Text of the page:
7. 7. The Future of Battery Technologies – Part IITable 1 – Primary lithium batteries Cell voltage [V] Specific Energy System Construction Operating energy Power density Discharge profile Usages Properties Rated density [Wh/l] voltage (20 °C) [Wh/kg] Category 1 – Solid state system - High energy density. - Withstands low current and power loads - High reliability - Cells constructed with cathode limitation Coin cells and - Long shelf life, 15-20 LiI2 2.8 2.6-2.8 220-280 820-1030 Very low Relatively flat special batteries for years under normal e.g. pacemakers conditions, but can be stored for up to 1 year at 100 °C - Normally used in pacemakers and digital watches Category 2 – Batteries with solid cathodes - Highest theoretical Coin cells energy density Coin cell Cylindrical batteries - Withstands medium to Li(CF)n Spiral ”jelly-roll” 3.0 2.7-2.5 220-590 550-1050 Low-medium Relatively flat (commercial and low loads Rectangular plates military) - Wide temperature range -20-60 °C Flat discharge curve - Replacement batteries for type AA household ”Bobbin” and ”jelly- batteries High initial drop in LiFeS2 roll” cylindrical 1.5 1.5-1.4 260 500 Medium-high - Tolerates high power voltage, then flat cells Good temperature properties Long charge 1
  8. 8. The Future of Battery Technologies – Part II - High specific energy and energy density Cylindrical up to 22 - Wide temperature range LiMnO2 Coin cell 3.0 3.0-2.7 230-270 535-620 Low-high Low-high Ah - Withstands relatively high discharge currents - Relatively cheap - Used in implants and other medical applications Rel. complex Special batteries forLiAgV4O11 Prismatic 3.2 3.2-1.5 270 780 Low-medium - High energy density. discharge curve medical implants - Multi-step discharge -Good load properties Category 3 – Batteries with soluble cathodes - Manages high current and power loads Cylindrical cells up LiSO2 Spiral ”jelly-roll” 3.0 2.9+-2.7 260 415 High Very flat - Excellent low to 35 Ah temperature properties - Long shelf life - One of the highest OCV voltages and energy Bobbin densities of all of the Spiral Cylindrical cells 2- LiSOCl2 3.6 3.6-3.4 275-590 630-1100 Low-medium Flat commercial batteries Prismatic cells with 30 Ah - High specific energy electrode plates - Withstands low discharge loads - High energy density. - Manages high discharge loads Spiral Cylindrical cells 7- LiSO2Cl2 3.95 3.5-3.1 450 900 Medium-high Flat - Good high temperature 30 Ah properties Excellent storage 2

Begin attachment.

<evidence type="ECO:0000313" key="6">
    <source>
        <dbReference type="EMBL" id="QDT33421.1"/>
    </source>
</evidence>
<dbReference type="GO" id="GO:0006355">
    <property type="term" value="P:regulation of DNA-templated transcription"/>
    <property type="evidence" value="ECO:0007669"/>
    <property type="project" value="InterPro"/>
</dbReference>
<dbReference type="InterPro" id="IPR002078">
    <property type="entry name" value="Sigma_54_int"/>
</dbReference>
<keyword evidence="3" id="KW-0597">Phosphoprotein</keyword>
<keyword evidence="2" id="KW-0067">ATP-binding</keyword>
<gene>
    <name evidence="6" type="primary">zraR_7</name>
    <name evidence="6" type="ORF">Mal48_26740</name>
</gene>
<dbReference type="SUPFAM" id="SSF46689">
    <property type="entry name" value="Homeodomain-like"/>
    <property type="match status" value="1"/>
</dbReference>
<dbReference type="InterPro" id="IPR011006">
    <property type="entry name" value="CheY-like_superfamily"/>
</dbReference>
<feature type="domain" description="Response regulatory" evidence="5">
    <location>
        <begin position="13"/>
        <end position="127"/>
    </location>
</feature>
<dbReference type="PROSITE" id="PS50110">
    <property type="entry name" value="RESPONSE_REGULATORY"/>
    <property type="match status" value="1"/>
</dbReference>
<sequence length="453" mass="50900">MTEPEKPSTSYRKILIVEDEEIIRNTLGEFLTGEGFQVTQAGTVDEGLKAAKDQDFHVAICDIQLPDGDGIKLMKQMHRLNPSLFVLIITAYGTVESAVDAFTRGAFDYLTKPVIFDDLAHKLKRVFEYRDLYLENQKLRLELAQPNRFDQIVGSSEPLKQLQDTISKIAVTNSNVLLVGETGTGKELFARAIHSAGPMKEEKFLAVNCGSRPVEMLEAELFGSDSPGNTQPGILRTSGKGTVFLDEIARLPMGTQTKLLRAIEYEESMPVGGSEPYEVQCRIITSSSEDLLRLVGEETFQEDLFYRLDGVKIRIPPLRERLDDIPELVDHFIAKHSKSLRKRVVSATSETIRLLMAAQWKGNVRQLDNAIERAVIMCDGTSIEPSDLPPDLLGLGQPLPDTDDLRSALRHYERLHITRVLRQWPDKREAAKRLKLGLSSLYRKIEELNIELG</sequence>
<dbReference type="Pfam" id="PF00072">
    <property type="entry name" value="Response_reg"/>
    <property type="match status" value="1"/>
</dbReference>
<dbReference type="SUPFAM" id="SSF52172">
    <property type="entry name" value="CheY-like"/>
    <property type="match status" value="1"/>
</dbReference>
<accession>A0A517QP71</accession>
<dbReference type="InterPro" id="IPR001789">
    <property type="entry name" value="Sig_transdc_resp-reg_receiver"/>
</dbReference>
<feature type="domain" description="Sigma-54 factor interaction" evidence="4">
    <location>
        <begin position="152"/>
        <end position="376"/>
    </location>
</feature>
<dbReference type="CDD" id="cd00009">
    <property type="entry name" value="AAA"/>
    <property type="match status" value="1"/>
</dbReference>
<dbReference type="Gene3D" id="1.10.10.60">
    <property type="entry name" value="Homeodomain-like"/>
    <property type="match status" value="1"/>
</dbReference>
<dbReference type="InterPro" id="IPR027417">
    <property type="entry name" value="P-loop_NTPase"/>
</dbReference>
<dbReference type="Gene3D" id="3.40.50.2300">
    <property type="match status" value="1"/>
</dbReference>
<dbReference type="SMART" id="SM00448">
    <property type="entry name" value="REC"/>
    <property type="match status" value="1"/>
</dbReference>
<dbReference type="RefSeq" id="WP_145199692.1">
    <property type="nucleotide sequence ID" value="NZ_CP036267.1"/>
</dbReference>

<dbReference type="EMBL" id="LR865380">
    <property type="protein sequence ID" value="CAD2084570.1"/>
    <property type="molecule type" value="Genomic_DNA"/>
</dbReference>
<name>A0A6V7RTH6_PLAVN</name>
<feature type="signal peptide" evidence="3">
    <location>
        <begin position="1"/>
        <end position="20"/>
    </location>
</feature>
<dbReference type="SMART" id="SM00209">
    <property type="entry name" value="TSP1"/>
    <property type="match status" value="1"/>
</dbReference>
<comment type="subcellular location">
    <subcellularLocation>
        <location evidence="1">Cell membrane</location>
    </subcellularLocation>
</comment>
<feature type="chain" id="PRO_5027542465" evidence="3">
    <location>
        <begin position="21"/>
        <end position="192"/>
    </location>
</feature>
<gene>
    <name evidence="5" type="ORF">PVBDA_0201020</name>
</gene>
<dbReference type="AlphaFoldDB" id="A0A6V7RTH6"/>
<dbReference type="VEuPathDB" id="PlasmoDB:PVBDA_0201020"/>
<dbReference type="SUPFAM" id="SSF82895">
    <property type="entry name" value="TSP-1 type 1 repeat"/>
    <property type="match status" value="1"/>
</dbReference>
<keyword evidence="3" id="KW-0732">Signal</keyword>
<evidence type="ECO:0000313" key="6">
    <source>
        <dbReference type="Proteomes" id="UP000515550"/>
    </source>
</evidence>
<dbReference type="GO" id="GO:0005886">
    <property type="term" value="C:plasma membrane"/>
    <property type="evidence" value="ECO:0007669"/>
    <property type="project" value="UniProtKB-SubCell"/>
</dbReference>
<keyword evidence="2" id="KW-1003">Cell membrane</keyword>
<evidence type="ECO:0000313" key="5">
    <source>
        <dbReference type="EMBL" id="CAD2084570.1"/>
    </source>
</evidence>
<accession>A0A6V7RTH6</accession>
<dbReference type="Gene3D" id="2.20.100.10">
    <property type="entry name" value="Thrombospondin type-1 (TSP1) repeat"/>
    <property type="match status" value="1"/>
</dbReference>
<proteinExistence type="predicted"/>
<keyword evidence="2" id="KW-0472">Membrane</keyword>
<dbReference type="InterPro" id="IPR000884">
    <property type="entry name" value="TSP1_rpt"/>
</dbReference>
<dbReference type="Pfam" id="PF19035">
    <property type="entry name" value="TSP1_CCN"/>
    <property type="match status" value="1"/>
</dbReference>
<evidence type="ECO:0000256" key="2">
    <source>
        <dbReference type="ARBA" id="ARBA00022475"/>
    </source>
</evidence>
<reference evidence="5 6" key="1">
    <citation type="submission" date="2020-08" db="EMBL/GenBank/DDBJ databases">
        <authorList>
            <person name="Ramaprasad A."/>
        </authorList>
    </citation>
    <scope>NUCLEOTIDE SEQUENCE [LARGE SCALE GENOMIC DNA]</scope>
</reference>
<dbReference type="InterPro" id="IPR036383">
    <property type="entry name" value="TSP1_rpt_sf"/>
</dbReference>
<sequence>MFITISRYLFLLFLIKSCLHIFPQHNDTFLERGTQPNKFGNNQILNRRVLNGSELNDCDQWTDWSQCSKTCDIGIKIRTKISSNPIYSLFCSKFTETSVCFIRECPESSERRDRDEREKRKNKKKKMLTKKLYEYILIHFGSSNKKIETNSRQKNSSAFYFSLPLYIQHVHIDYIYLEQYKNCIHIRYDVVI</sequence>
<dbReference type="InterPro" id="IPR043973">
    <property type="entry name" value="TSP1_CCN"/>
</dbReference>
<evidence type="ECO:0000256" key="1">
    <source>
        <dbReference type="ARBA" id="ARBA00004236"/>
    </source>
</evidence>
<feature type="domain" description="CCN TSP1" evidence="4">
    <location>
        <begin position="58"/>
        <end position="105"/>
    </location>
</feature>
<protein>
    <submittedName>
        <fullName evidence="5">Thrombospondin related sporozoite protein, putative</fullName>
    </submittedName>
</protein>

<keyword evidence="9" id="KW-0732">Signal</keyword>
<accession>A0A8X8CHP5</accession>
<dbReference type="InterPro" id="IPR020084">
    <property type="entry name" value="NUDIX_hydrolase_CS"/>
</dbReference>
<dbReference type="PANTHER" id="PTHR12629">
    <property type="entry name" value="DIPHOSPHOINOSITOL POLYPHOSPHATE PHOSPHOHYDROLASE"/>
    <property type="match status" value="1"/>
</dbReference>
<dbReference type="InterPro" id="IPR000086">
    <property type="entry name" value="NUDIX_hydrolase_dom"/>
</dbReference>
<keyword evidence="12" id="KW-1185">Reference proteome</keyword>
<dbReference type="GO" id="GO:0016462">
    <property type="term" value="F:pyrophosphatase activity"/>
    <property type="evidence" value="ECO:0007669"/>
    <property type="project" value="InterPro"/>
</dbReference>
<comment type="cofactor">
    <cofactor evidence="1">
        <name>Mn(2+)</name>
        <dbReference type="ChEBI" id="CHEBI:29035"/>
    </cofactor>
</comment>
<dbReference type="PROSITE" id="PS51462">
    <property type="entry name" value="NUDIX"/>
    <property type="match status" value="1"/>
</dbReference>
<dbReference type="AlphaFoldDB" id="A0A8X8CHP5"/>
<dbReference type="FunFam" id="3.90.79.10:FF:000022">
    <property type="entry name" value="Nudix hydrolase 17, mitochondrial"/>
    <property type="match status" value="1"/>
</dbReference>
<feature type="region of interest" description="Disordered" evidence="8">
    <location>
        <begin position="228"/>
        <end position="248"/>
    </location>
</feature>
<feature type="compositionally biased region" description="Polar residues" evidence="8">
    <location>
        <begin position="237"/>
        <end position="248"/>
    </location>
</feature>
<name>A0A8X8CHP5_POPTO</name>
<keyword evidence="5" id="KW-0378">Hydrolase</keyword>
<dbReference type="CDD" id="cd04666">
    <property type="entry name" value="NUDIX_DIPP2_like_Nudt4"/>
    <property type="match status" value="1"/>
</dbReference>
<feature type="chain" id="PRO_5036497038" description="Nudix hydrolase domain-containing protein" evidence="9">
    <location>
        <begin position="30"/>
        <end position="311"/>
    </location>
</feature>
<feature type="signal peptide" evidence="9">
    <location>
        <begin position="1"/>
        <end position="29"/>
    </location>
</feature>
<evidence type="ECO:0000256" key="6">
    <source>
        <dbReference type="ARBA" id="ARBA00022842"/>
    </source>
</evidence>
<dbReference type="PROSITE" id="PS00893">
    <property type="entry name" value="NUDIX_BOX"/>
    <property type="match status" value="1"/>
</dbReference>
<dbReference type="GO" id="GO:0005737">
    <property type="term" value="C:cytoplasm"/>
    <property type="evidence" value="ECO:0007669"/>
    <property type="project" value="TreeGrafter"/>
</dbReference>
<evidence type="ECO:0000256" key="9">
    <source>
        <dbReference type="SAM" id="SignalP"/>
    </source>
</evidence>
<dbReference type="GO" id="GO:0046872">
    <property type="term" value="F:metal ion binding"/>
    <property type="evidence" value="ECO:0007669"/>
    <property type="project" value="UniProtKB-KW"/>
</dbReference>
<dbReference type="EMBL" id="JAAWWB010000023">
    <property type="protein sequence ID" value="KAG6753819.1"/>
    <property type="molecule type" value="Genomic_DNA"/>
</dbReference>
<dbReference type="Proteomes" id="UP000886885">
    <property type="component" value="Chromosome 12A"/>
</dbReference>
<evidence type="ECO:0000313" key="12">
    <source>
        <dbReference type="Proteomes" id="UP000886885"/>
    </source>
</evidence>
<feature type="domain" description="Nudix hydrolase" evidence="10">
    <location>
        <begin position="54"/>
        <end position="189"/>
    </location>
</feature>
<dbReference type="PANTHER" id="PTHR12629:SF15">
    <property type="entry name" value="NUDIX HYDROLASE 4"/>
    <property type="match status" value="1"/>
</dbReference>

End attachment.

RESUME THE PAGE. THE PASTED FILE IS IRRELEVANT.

9. 9. The Future of Battery Technologies – Part IITable 2 – Rechargeable lithium ion batteries Rated voltage Charge limit Max charge and discharge Energy density Cathode material Common applications Comments [V] [V] currents [Wh/kg] Mobile phones Highest energy density LiCoO2 3.6 4.2 1C limit 110-190 Cameras The most common battery type in portable Laptop PCs appliances since the 1990s. Low internal impedance 10C continuous Hand tools Withstands relatively rapid charging LiMn2O4 3.7-3.8 4.2 110-120 40C pulse Medical equipment Withstands relatively high discharge currents Low energy density NCM (compound High energy density. oxide consisting of 5C continuous Hand tools 3.7 4.1-4.31 95-130 Withstands rapid charge nickel, cobalt and 30C pulse Medical equipment Withstands high discharge currents manganese) NCA (compound oxide consisting of High energy density. 3.7 4.3-4.51 Vehicles nickel, cobalt and High cell voltage aluminium) Long charge lifetime Hand tools LiFePO4 3.2-3.3 3.61 35C continuous 95-140 Withstands rapid charge Medical equipment Withstands high discharge currents1 Charging at higher voltage leads to fewer charge 3